Sweet Stalker

Hawker in Singapore selling fresh fruit juices including sugar cane, star fruit, coconuts, and more | Shopkeeper Stories

“We have been doing this work for 30-over years. It was  my father-in-law’s business for a long time, and my husband took over it.” (Redhill market, Singapore)

You can get a cold mug of sugarcane juice at almost any market in Singapore where hawkers extract sap directly from the stalks without using any additives. (You can see the pressing machine in the photograph.)

Sugarcane is not a fruit but a type of grass that resembles bamboo. From plantations around the world, the stalk voyages across multiple seas and borders before landing up at the hawker stall.

How exactly does the sugarcane find its way from the plantation to the hawker stall? Singapore gets almost all its sugarcane from its neighbour, Malaysia: close to USD $3 million worth of sugarcane arrives on the island annually. Malaysia has a few of its own plantations, but receives shipments from China and Italy.

China is one of the top sugarcane growers in the world and bolsters its stock from Myanmar and Laos. Meanwhile, Italy gets most of its sugarcane from Colombia, a dominant global producer hailing from the 16th century when the Spaniards introduced the plant as a cash crop.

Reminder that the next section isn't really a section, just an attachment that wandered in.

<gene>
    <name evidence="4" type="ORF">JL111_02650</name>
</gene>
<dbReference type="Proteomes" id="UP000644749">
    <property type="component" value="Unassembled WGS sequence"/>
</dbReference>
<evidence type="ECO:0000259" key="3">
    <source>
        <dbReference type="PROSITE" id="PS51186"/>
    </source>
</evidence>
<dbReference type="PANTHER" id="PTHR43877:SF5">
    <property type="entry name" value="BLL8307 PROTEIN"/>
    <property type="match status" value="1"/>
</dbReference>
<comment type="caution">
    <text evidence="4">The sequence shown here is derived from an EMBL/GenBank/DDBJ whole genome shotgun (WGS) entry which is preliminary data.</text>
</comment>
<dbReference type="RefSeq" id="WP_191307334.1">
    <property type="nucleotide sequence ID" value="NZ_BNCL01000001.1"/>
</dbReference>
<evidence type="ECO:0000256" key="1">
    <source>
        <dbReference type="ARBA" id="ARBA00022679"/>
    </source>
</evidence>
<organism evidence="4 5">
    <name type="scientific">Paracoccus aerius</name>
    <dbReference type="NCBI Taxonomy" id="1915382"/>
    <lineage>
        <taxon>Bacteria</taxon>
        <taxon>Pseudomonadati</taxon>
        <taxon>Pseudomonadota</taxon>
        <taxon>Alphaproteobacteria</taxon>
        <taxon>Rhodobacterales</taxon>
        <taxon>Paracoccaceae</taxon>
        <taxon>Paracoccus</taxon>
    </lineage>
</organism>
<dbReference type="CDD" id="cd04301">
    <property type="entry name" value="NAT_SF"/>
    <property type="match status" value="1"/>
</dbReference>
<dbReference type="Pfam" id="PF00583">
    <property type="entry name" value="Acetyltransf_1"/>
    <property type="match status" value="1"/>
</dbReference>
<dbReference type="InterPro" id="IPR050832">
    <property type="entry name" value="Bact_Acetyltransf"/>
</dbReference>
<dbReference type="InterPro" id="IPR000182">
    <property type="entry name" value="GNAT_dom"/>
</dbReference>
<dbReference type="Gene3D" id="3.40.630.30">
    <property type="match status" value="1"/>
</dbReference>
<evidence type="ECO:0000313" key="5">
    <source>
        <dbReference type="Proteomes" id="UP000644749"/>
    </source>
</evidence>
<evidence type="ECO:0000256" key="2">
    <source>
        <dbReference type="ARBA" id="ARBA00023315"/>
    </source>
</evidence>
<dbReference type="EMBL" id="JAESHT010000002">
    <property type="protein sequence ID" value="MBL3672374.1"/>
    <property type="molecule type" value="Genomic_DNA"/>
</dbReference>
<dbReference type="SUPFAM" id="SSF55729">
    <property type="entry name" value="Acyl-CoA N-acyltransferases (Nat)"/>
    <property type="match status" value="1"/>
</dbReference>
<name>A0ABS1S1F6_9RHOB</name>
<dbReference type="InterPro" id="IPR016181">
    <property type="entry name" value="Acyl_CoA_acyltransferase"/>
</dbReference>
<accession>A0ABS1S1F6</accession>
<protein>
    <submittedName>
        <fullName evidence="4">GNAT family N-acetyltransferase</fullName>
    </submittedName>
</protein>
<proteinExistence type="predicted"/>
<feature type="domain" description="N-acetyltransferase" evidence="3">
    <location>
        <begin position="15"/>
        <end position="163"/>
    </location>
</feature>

In the flurry of trading sugarcane, the pathway into Singapore looks something like this:


Malaysia ⇐ China ⇐ Myanmar & Laos

Italy ⇐ Columbia & China

Of course, this relationship is entirely dynamic: the story changes quickly over the years and looks remarkably different across regions, for example, the USA gets the bulk of its sugarcane from Mexico and Vietnam.

Meanwhile, the sugarcane plant has been pivoted into a popular and contentious source of “green energy” in Latin and North America which is impacting the global economics of food and fuel.

In Singapore, you can get a mug of fresh sugarcane juice from $1 to $1.50 (less than an American dollar), and if you’re looking to excite the flavour a little more, hawkers will throw in a prune or lemon for an extra zing. Enjoy!

*Trade data is from 2013 and derived from this brilliant visualization tool: http://atlas.media.mit.edu/

If you have any questions, feel free to ask in the comments section below!

Shopkeeper Stories is a photographic documentary of small business owners and their trades around the world, sharing insights, stories and views. You can see all the posts on Facebook and Instagram @ShopkeeperStories


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